October 7, 2022
Business/Tech

Satellite Data Shows How Russia Has Destroyed Ukrainian Grain

satellite-data-shows-how-russia-has-destroyed-ukrainian-grain

The need for stable grain storage infrastructure in Ukraine is acute. Grains and other crops often need to be stored in very specific conditions in order to avoid spoiling. Any variation in factors such as temperature or moisture can drastically cut down on the length of time the crops stay good. According to the report, even if a storage structure appears to be mostly intact, even minor damage can make crops go bad.

“In the case of, say, hospitals or schools that we’ve looked at in previous reports, those facilities can actually sometimes withstand more damage than a grain silo, which is aluminum, which is fragile,” says Raymond.

The damage done to Ukraine’s grain supply, in addition to the effects of the Russian blockade, has particularly damning implications for countries in the Global South, where Ukrainian wheat comprises a substantial portion of grain imports. Countries like Egypt, Indonesia, Bangladesh, and Yemen all rely heavily on Ukrainian grain. About 40 percent of the World Food Programme’s emergency wheat supply comes from Ukraine.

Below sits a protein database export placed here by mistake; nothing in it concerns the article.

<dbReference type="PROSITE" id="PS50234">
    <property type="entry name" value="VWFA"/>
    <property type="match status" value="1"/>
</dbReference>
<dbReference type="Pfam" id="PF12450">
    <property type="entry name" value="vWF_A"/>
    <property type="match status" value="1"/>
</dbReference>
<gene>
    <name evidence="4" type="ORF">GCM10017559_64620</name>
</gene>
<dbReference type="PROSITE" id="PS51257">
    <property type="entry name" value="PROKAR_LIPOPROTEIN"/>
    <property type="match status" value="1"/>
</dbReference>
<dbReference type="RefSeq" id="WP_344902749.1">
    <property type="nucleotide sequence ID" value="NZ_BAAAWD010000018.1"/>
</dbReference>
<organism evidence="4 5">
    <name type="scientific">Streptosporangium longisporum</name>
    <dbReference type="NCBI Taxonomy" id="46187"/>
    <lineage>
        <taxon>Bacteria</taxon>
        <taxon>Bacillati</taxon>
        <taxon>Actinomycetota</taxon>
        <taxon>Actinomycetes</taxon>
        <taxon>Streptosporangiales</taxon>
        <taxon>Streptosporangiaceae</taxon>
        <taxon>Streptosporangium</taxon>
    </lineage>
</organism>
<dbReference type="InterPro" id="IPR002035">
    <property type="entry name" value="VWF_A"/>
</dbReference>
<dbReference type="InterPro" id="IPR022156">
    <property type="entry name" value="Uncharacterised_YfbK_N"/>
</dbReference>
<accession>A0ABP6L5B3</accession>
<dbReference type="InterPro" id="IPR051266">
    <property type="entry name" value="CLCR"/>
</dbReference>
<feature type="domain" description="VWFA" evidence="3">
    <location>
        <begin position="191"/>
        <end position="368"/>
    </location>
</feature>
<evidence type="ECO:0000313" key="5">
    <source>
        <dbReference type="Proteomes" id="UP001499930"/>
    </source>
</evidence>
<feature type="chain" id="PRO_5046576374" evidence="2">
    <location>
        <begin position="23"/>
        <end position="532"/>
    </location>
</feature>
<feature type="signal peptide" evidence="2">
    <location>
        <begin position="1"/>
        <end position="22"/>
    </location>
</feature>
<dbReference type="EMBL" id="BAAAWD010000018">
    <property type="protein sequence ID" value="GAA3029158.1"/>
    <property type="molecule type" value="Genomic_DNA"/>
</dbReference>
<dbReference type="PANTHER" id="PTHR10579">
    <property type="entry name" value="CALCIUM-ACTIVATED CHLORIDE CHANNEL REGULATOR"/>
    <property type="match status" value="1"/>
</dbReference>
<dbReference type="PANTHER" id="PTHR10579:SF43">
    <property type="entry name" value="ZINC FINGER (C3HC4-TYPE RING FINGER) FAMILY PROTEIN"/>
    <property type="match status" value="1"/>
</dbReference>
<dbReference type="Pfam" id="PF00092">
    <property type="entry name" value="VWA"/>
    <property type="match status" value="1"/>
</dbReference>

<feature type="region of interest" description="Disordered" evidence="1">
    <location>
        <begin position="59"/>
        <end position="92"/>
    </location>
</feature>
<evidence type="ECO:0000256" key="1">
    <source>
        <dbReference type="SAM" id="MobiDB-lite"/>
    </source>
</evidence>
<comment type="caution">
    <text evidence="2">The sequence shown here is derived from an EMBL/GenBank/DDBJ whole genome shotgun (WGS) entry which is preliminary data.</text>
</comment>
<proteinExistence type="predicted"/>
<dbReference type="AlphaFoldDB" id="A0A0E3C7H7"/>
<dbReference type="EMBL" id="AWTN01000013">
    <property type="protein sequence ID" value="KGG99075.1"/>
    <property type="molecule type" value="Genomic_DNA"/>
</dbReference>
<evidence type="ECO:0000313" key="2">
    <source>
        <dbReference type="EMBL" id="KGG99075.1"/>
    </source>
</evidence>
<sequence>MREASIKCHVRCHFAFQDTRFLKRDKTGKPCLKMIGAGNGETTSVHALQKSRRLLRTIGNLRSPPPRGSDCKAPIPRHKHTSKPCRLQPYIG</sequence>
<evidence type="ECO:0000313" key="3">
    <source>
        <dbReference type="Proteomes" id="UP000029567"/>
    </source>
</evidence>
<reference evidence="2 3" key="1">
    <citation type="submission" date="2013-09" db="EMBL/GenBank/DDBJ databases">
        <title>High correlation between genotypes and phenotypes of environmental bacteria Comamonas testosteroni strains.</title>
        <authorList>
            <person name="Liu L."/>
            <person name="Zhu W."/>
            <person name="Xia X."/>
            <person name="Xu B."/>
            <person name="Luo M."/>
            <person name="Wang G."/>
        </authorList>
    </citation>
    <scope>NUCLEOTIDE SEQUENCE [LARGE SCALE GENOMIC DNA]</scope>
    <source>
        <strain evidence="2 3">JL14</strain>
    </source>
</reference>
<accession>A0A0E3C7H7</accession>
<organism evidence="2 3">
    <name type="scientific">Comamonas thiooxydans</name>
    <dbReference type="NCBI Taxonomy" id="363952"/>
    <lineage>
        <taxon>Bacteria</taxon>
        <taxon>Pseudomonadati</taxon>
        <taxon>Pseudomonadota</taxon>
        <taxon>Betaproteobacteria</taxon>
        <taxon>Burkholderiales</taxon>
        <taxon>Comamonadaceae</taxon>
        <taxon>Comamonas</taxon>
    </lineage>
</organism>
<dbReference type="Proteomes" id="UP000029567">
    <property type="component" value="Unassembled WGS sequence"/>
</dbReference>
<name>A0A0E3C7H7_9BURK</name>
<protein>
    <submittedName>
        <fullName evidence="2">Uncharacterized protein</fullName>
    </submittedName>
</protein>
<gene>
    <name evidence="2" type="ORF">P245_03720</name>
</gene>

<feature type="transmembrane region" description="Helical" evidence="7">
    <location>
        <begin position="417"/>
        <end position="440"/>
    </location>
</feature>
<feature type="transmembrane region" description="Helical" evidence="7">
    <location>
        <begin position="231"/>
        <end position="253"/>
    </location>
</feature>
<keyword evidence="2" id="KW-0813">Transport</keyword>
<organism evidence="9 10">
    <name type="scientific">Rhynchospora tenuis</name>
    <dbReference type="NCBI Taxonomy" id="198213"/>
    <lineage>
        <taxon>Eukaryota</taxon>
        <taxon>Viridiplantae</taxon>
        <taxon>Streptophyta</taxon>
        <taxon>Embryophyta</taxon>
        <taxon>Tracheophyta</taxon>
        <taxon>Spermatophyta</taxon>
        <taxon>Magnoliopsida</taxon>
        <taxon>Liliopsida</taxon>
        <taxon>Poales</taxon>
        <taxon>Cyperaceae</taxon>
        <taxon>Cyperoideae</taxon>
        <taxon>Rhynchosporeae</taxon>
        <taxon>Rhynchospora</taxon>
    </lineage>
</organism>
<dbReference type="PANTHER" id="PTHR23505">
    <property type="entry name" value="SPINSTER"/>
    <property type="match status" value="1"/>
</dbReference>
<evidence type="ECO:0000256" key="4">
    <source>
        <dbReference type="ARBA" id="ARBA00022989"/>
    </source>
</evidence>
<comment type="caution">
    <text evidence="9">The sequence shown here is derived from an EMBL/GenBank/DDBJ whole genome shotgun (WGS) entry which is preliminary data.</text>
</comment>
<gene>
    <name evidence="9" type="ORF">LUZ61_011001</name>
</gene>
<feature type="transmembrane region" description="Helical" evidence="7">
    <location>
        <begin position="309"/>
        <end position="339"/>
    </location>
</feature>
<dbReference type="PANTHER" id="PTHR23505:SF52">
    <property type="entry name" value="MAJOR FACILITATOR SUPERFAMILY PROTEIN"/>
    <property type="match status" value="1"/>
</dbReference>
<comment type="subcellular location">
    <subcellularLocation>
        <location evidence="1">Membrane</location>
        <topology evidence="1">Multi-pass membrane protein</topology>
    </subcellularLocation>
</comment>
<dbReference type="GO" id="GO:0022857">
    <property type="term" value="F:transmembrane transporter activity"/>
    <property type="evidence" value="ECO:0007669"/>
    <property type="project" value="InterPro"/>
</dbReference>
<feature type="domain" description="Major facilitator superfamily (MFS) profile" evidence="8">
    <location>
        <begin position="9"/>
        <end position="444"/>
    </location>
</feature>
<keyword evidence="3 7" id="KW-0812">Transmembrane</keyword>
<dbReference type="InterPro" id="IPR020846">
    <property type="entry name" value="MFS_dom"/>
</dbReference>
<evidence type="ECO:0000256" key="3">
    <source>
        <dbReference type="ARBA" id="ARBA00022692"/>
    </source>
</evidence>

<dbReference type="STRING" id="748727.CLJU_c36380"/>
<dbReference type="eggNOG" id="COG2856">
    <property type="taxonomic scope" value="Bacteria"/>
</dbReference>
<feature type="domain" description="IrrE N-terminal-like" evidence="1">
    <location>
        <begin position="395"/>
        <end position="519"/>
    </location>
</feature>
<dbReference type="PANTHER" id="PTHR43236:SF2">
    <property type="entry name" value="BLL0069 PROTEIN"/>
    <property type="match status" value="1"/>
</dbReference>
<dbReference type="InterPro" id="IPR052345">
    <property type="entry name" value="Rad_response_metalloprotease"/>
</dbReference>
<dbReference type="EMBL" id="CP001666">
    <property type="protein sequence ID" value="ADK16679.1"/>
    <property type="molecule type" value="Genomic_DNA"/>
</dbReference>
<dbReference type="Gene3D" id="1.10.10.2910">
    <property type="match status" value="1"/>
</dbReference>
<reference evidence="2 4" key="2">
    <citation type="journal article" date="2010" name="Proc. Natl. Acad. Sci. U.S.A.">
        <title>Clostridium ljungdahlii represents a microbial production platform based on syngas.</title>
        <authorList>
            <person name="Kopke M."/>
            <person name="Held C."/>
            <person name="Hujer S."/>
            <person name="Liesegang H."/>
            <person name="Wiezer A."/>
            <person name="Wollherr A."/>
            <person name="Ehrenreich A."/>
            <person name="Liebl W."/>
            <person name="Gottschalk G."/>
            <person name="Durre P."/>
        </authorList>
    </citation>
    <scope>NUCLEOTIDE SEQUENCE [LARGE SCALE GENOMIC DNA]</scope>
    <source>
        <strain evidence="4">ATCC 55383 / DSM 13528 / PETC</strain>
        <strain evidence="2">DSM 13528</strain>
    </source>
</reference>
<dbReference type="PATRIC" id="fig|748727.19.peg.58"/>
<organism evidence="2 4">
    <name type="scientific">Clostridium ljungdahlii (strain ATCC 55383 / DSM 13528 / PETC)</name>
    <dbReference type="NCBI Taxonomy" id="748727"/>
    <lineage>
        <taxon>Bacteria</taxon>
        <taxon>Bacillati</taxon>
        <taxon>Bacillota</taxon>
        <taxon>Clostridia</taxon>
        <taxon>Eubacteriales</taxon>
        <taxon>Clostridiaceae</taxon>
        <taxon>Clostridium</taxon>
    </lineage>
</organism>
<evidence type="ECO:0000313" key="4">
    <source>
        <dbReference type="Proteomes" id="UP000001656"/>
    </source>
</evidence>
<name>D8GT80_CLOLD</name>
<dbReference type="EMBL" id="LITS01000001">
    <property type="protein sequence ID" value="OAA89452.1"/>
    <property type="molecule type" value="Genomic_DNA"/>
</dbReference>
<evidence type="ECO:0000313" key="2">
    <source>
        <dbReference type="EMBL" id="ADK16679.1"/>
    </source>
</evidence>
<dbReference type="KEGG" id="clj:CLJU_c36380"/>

And while it is unclear whether grain storage facilities were specifically targeted by Russian forces, or suffered from collateral damage of other strikes (most of the damaged facilities were near transportation infrastructure), Matthew Steinhelfer, deputy assistant secretary at the US State Department, says that attacking the country’s food and agriculture infrastructure could violate international law.

“Not only is Russia exacerbating the global security crisis, but this unjustified war and their attacks on these facilities—destroying, damaging, and degrading to the point of compromising the stocks and potentially any future ability to continue to store in those silos—is a great concern,” Steinhelfer says. “Intentional destruction of these facilities may constitute a war crime.”

Satellite imagery has featured prominently in the war in Ukraine. The Conflict Observatory previously used open source images and satellite imagery to identify filtration camps in Ukraine.

Steinhelfer hopes the report informs conversations at the upcoming UN General Assembly. “Whether these attacks were indiscriminate or intentional, the legal status of this behavior is the same,” says Raymond. “A systematic attack on a country’s ability to produce and store food can constitute a clear war crime. Full stop.”

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